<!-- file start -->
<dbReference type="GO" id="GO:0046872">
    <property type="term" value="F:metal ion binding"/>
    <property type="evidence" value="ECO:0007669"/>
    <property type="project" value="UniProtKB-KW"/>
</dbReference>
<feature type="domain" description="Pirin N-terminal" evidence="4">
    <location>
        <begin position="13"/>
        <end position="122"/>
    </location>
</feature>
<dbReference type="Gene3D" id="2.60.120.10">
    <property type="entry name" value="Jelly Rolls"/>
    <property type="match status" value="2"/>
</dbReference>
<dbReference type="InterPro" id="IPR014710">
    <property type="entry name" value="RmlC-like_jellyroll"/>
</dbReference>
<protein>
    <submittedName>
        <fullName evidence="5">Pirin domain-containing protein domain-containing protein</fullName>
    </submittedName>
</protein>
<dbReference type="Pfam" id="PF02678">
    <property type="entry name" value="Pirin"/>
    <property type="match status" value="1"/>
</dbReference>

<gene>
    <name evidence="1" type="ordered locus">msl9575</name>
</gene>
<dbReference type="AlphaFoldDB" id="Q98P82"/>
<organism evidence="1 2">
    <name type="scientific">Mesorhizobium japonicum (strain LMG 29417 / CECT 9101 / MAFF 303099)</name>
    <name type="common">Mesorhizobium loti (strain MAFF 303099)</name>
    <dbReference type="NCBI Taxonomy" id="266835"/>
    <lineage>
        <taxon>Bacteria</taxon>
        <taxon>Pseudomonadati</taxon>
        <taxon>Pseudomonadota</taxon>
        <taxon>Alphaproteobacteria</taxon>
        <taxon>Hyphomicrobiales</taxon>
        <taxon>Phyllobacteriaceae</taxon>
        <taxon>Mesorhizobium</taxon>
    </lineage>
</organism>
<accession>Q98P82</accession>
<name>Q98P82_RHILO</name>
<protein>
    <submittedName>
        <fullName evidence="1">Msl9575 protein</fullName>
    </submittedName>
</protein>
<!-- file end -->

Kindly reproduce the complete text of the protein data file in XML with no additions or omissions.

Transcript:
<dbReference type="GO" id="GO:0046872">
    <property type="term" value="F:metal ion binding"/>
    <property type="evidence" value="ECO:0007669"/>
    <property type="project" value="UniProtKB-KW"/>
</dbReference>
<feature type="domain" description="Pirin N-terminal" evidence="4">
    <location>
        <begin position="13"/>
        <end position="122"/>
    </location>
</feature>
<dbReference type="Gene3D" id="2.60.120.10">
    <property type="entry name" value="Jelly Rolls"/>
    <property type="match status" value="2"/>
</dbReference>
<dbReference type="InterPro" id="IPR014710">
    <property type="entry name" value="RmlC-like_jellyroll"/>
</dbReference>
<protein>
    <submittedName>
        <fullName evidence="5">Pirin domain-containing protein domain-containing protein</fullName>
    </submittedName>
</protein>
<dbReference type="Pfam" id="PF02678">
    <property type="entry name" value="Pirin"/>
    <property type="match status" value="1"/>
</dbReference>

<gene>
    <name evidence="1" type="ordered locus">msl9575</name>
</gene>
<dbReference type="AlphaFoldDB" id="Q98P82"/>
<organism evidence="1 2">
    <name type="scientific">Mesorhizobium japonicum (strain LMG 29417 / CECT 9101 / MAFF 303099)</name>
    <name type="common">Mesorhizobium loti (strain MAFF 303099)</name>
    <dbReference type="NCBI Taxonomy" id="266835"/>
    <lineage>
        <taxon>Bacteria</taxon>
        <taxon>Pseudomonadati</taxon>
        <taxon>Pseudomonadota</taxon>
        <taxon>Alphaproteobacteria</taxon>
        <taxon>Hyphomicrobiales</taxon>
        <taxon>Phyllobacteriaceae</taxon>
        <taxon>Mesorhizobium</taxon>
    </lineage>
</organism>
<accession>Q98P82</accession>
<name>Q98P82_RHILO</name>
<protein>
    <submittedName>
        <fullName evidence="1">Msl9575 protein</fullName>
    </submittedName>
</protein>